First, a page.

With the successful conclusion of the COP21 Paris Climate Conference in December 2015, collaboration around greenhouse gas emission reduction between governments and companies throughout the developing and developed world has moved from wishful thinking to fact.
Limiting the pace of global warming to no more than two degrees Celsius is now a global movement that is driving companies of every size and description to reduce their annual carbon footprint. Not only does this make good sense politically and socially, but it also makes good business sense. Reducing carbon emissions can save companies money, encourage innovation and reduce risk.
Cutting costs and carbon through collaboration
In order to reduce carbon emissions in a significant and meaningful way, companies must look beyond their own operations and engage their suppliers in the effort.
According to CDP, emissions in the supply chain can be significantly higher than those of a company’s own operational footprint, depending on industry sector and the degree of outsourcing.
CDP, formerly the Carbon Disclosure Project, is an international, not-for-profit organization that provides the leading system for companies, governments and organizations to measure, disclose, manage and share vital environmental information.
In fact, when CDP analyzed the emissions inventories of more than 4000 companies in 2015, upstream emissions (that is, the emissions of companies’ supply chains) were on average more than double that of operational emissions (the local emissions of the individual companies).
Significantly, that difference increased to four times operational emissions when mining and energy companies were excluded from the analysis. And when retailers and other consumer-facing companies were analyzed separately, the difference rose to seven times that of operational emissions.
Clearly, supplier engagement is critical to any company’s emission reduction effort, whether it’s when you’re considering vendor sourcing or examining partnership resources.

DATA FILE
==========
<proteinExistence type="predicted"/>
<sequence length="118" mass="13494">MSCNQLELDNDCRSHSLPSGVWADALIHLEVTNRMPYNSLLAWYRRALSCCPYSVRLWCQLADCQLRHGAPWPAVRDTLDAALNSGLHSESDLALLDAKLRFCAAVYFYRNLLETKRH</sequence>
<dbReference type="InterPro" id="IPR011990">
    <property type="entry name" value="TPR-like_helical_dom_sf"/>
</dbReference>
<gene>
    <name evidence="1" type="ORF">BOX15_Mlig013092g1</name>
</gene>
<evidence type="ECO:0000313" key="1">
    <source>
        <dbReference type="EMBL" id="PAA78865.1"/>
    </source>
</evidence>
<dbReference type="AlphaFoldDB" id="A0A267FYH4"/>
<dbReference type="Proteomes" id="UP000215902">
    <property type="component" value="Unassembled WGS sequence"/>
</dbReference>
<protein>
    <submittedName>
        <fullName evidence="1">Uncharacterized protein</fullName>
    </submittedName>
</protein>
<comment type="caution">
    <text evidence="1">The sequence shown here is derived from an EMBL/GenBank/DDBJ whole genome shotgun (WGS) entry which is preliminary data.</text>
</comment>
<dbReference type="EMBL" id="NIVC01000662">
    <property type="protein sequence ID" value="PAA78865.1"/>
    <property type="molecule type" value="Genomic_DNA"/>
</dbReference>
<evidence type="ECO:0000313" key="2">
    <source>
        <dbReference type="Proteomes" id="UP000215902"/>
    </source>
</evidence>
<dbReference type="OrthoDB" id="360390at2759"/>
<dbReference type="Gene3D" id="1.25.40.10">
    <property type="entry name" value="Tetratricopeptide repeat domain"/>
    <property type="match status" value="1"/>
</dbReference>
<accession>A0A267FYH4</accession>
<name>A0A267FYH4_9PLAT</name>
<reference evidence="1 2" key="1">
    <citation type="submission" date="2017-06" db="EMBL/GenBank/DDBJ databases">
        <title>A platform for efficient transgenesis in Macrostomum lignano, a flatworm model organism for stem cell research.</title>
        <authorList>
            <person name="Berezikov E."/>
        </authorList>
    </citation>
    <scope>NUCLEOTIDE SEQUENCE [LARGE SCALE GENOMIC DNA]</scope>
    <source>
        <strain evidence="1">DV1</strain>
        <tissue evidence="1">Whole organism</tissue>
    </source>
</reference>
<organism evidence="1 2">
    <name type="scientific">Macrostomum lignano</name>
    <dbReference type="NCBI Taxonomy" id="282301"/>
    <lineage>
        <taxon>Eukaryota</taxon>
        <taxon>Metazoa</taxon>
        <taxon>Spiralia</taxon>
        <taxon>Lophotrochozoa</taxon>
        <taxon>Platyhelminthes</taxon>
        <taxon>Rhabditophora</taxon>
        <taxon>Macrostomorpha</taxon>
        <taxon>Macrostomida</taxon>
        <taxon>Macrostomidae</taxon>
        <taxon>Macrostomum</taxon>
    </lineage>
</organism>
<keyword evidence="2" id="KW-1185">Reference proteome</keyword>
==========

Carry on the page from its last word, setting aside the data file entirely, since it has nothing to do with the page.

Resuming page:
CDP’s supply chain members include more than 75 multinational organizations. In 2015 alone, CDP’s supply chain program members were directly responsible for more than 3.5 million tons of carbon emissions reductions. Without their efforts, sequestering that amount of atmospheric carbon would require planting 90 million trees.
Companies already doing their part through collaboration
There are many examples of companies collaborating to reduce emissions and improve sustainability, including the Powerlinx blog, Partnerships Matter: How Ayla and REGEN Are Collaborating to Help Businesses Save on Energy.
Here are some achievements and commitments made by individual CDP members:
- Kellogg Co. has committed to engaging 75 percent of its tier-one suppliers to annually report on carbon activities by 2020.
- By the end of fiscal 2020, Accenture will expand the percentage of its key suppliers who disclose their emissions reduction targets and actions to 75 percent.
- In 2015, BT’s suppliers reported activities that reduced their operational emissions by more than eight million tons.
- L’Oréal’s suppliers reduced their emissions by an average of 207,000 metric tons per year in 2015.
Even more impressive was Walmart’s announcement in November 2015 that it had completed its commitments to eliminate 20 million metric tons of greenhouse gas emissions from its global supply chain, double its fleet efficiency and expand an existing commitment to preserve wildlife habitat.
Agriculture accounts for nearly a third of worldwide GHG emissions, and large food conglomerates dominate the world food business. This is why food industry giant General Mills’ recent announcement may make the biggest difference of all.
In September 2015, the $18 billion company announced its goal to cut greenhouse gas emissions across its entire business (“from farm to fork to landfill”) by a staggering 28 percent within 10 years. It’s the first major food company to set a specific supply chain GHG reduction goal.
The next step
Unfortunately, too few companies are engaging their suppliers on carbon reduction. Of the 4000 companies that disclosed to CDP in 2015, only about a quarter reported engaging with their suppliers.
The first step for any company is to understand their corporate footprint and report it publicly, which is equally true for supply chain emissions management. What’s not measured cannot be managed.
It’s vital to not only find partners that fit your business model and culture, but also find trustworthy partners that will engage effectively and enthusiastically with your sustainability efforts.
Both you and your partners need to be committed to reduce not only your own carbon footprint, but the footprint of your entire supply chain. The Powerlinx platform is the ideal tool for identifying and vetting the best partners for your business. Discover for yourself and register today.